So, too, did his insistence that morality is based ultimately on feelings rather than on reason. Hume was not a relativist, but his arguments helped support elements of relativism.
With the remarkable progress of science in the 19th and 20th centuries, the fact-value distinction became entrenched in mainstream philosophy and social science. Science came to be seen as offering value-neutral descriptions of an independently existing reality; moral claims, by contrast, came to be viewed by many as mere expressions of emotional attitudes.
This view of morality suggests that all moral outlooks are on the same logical plane, with none capable of being proved correct or superior to all the rest. According to one interpretation, Marx holds that there is no objectively true moral system, only interest-serving ideologies that use moral language.
But Marx wrote little about ethics, so it is hard to pin down his philosophical views about the nature of morality and the status of moral claims.
Nietzsche, on the other hand, wrote extensively and influentially about morality. Scholars disagree about whether he should be classified as a relativist, but his thought certainly has a pronounced relativistic thrust. It is true that Nietzsche likes to rank moralities according to whether they are expressions of strength or weakness, health or sickness; but he does not insist that the criteria of rank he favors constitute an objectively privileged vantage point from which different moralities can be appraised.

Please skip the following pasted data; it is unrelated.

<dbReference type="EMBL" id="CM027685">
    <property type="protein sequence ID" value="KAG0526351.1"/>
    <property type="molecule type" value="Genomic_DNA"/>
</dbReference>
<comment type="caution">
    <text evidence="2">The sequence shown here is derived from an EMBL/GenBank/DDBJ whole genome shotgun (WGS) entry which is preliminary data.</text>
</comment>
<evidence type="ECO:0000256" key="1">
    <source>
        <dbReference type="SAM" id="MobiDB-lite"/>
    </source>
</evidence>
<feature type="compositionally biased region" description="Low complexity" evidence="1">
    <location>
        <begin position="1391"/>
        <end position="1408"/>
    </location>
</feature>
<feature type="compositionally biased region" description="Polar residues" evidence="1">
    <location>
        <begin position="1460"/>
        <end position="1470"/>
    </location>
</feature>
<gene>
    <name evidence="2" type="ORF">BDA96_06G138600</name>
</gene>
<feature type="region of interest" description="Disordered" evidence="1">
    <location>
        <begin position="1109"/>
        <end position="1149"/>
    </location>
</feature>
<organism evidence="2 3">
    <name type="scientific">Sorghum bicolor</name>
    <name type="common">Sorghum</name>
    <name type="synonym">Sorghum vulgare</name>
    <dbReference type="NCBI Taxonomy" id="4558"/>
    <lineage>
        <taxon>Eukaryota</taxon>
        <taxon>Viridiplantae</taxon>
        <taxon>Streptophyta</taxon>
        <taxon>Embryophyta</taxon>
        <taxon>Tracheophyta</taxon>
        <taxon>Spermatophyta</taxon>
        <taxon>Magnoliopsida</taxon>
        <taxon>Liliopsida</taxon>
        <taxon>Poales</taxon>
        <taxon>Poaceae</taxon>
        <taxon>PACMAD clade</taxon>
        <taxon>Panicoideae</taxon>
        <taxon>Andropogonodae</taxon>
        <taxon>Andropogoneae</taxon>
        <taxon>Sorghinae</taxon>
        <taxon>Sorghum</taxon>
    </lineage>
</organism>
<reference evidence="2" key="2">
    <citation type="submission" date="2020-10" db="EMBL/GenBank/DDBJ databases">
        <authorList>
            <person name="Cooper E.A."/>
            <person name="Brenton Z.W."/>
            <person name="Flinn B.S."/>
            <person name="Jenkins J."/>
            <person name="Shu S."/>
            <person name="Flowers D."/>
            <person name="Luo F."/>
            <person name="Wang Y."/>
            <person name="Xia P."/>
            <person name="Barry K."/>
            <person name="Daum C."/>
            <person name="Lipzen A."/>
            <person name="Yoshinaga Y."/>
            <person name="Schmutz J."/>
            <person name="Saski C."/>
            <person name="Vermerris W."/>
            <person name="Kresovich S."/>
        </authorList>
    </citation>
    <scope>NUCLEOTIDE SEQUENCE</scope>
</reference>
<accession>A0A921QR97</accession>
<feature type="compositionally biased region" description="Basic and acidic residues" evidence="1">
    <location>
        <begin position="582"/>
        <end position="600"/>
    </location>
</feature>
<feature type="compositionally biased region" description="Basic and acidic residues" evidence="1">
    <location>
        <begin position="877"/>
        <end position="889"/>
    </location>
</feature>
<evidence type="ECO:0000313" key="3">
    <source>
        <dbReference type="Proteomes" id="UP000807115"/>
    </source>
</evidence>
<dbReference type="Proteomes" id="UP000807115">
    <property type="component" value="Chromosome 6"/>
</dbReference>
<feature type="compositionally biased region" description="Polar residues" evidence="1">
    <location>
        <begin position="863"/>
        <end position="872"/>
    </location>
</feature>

These philosophical ideas prepared the ground for moral relativism mainly by raising doubts about the possibility of demonstrating that any particular moral code is objectively correct. But anthropological research in the 19th and 20th centuries also encouraged relativism.An anti-social behaviour order (ASBO) is a civil order made against a person who has been shown, on the balance of evidence, to have engaged in anti-social behaviour.
The orders, introduced in the United Kingdom by Prime Minister Tony Blair in , were designed to criminalize minor incidents that would not have warranted prosecution before..
The Crime and Disorder Act defines anti. May 27, · I Need To Take Conformity And Form A Viable Thesis That Can Be Argued And Proven With Evidence From The attheheels.com: Resolved. Christianity is NOT Morality.
Morals are the acceptable behavior based on the mores of a social grouping. Jesus did not come to give us a standardized moral code to which all should conform, but to give us His life whereby the divine character might be expressed through our behavior.
Evidence from four studies demonstrates that social observers tend to perceive a “false consensus” with respect to the relative commonness of their own responses. Date Submitted: 06/07/ Category: / Social Sciences / Philosophy Length: 2 pages ( words) Even though an overwhelming number of people believe that law and its implementation is the decisive factor that determines the success of a society.
Apr 02, · an i ntroduction added September, This post started out as “Alice Dreger and making the evidence fit your thesis” (which can be found in its original form below).
Dreger’s new book Galileo’s Middle Finger had just come out, and it contained her critical portrayal of the backlash against J.
Michael Bailey’s trans-misogynistic book The Man Who Would Be Queen.